Tales of a Challenging Eater (My Son)
Happy Birthday to my sweet son, Evan, who turns 5 today!
As a practicing pediatric and family dietitian, many people have this picture of my children being perfect little eaters. Here I am as the “Mrs. Cleaver” role getting a well-balanced dinner on the table with the kids eager to dig into the wholesome goodness that was prepared with lots of love. Floral apron on. Kids smiling and waiting for their colorful plates to be served. Kids digging in and eating a variety of flavors. Nope. Not exactly my reality.
But there is good news! Now that Evan is getting older, he is listening more about the positive effects of eating “super power” food. You see, he started a new soccer team and he really wants to run fast, kick harder and well, score goals. I explained to him that eating the same foods over and over won’t give him the power he needs on the soccer field. In the last 6 months, he has started eating new foods that he had shunned for so long including salmon, salads and broccoli. He even told me the other day that he wants to eat a big bowl of broccoli before he plays his soccer game so he can make sure he plays well. No kidding! I said, “Sure! I can make that happen.” As kids get older, their reasoning part of their brain also develops a bit more so it is important to keep a dialogue going with them.
· Serve a variety of foods and keep healthy food such as whole grains, fresh fruits, veggies, low-fat dairy and lean meats easily accessible at all times.
· Eat as a family as often as possible. Eliminate distractions and serve one meal. Avoid short order cooking or serving their favorite foods over and over!
· Serve your children what you are eating even if you think they will reject it. Avoid thinking of certain foods as “kid’s food.” This is so important. Repeated exposure of a rejected food is key to promoting eventual acceptance of that food.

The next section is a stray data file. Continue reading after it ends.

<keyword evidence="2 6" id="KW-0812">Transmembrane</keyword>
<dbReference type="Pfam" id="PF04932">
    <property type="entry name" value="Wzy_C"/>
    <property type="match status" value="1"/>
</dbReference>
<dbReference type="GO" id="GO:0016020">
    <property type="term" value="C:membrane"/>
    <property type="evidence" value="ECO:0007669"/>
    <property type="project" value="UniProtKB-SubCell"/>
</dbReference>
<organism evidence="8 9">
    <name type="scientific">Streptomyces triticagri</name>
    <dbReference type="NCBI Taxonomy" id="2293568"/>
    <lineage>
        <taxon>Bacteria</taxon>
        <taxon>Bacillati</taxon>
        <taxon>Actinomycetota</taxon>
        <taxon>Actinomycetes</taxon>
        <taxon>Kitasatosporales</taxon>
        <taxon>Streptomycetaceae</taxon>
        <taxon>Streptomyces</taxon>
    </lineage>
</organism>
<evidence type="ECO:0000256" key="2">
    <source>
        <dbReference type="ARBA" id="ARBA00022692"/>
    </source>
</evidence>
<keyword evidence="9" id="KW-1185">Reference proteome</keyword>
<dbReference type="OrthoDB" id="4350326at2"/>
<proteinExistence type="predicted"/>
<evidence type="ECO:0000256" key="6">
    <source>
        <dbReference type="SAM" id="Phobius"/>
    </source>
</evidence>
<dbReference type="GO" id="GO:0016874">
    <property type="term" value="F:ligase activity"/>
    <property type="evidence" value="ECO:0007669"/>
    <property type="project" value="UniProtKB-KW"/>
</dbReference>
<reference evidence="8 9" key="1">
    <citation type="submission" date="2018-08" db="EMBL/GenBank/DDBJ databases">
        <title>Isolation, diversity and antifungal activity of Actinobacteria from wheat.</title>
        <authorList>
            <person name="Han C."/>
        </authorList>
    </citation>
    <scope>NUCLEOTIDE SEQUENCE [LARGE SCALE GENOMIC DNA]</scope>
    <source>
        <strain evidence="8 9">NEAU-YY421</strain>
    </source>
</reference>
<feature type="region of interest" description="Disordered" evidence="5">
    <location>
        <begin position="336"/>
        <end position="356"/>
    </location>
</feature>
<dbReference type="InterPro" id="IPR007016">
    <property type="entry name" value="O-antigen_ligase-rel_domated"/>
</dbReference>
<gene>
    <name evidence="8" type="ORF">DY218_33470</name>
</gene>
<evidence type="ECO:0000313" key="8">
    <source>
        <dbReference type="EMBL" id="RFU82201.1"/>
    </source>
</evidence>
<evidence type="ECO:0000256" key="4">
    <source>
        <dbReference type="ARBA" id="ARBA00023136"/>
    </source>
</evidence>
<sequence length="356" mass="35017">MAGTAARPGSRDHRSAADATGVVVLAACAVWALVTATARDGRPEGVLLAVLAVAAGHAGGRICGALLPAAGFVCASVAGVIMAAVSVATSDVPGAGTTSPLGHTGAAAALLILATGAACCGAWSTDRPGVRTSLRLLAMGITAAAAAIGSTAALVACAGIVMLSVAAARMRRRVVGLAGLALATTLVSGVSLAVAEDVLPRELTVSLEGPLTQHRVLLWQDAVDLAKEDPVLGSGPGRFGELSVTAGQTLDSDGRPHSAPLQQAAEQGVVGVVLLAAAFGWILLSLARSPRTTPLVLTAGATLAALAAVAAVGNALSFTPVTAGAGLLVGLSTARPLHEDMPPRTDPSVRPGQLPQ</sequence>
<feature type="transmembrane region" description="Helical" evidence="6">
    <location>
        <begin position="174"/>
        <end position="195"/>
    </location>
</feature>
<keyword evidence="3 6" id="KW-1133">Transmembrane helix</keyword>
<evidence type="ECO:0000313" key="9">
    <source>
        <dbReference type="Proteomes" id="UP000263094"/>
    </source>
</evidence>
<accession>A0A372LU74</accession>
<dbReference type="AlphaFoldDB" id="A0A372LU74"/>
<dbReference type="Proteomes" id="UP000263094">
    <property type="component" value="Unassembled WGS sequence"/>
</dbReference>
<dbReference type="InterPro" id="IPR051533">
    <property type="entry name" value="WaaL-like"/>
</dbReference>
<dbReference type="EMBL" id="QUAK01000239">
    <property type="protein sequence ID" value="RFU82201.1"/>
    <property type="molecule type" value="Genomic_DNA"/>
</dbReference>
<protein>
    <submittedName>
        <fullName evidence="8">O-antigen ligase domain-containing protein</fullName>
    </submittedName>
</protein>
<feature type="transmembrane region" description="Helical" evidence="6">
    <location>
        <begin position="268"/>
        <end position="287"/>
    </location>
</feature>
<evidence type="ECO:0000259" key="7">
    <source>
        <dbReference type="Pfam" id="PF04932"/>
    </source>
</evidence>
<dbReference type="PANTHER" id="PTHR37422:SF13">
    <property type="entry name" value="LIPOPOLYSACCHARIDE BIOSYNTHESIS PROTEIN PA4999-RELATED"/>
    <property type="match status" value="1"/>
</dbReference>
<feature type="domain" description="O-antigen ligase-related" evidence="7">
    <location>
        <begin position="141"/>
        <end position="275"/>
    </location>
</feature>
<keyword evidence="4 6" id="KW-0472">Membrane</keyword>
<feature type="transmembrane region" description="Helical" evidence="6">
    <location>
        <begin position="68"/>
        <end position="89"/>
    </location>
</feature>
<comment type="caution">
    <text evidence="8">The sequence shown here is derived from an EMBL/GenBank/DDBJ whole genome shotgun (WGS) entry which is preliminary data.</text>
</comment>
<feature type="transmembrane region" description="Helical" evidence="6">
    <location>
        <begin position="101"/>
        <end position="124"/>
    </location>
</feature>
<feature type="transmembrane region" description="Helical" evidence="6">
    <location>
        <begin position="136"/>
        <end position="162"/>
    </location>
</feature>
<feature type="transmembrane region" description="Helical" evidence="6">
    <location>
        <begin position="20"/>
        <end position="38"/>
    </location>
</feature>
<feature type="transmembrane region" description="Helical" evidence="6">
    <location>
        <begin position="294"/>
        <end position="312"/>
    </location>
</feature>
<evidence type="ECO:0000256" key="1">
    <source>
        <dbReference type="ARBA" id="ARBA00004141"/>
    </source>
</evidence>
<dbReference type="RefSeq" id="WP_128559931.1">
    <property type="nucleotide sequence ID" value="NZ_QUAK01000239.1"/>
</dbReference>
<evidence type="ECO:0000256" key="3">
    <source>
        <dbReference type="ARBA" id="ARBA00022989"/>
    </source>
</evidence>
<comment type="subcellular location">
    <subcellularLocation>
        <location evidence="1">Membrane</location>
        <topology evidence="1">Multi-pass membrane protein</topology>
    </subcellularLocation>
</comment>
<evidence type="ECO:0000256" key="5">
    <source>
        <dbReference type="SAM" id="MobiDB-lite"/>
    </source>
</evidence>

· Avoid making blanket statements like, “My child doesn’t like (insert rejected food).” Verbalizations can solidify those rejections longer than usual. Instead, keep an open mind that your child may eventually like that particular food.
· Discuss the positive aspects of eating healthy foods instead of talking about the negative aspects of less healthy foods. Kids want to hear the “why” behind healthy eating. They want to know that healthy foods will keep them from getting a cold, will help their runny nose or even help them run faster or jump further. They respond to knowing how eating healthy will help them accomplish the goals that are important to them right now.
· Create non-eating scenarios with food like visiting a pick-your-own food farm or taking a cooking class so your children can be more comfortable around food.
· Last, but certainly not least. Your child’s only responsibility at a meal is to eat or not eat. It is your responsibility to make the healthy meal and eliminate the distractions for a pleasant eating scenario. If your child does not like what you fix, that’s ok! They do not have to eat. Get it? It’s that easy. I promise - they won’t starve. (But keep that plate just in case they get hungry - later because they will try and get their preferred snack afterward!)
I have not only found in my practice that all these things work, I have found it to work in my own home. Consistency will eventually yield results. So, take the pressure off yourself and your children. Your kids will come around if you provide them a healthy feeding environment.
Filed Under: Feeding Behaviors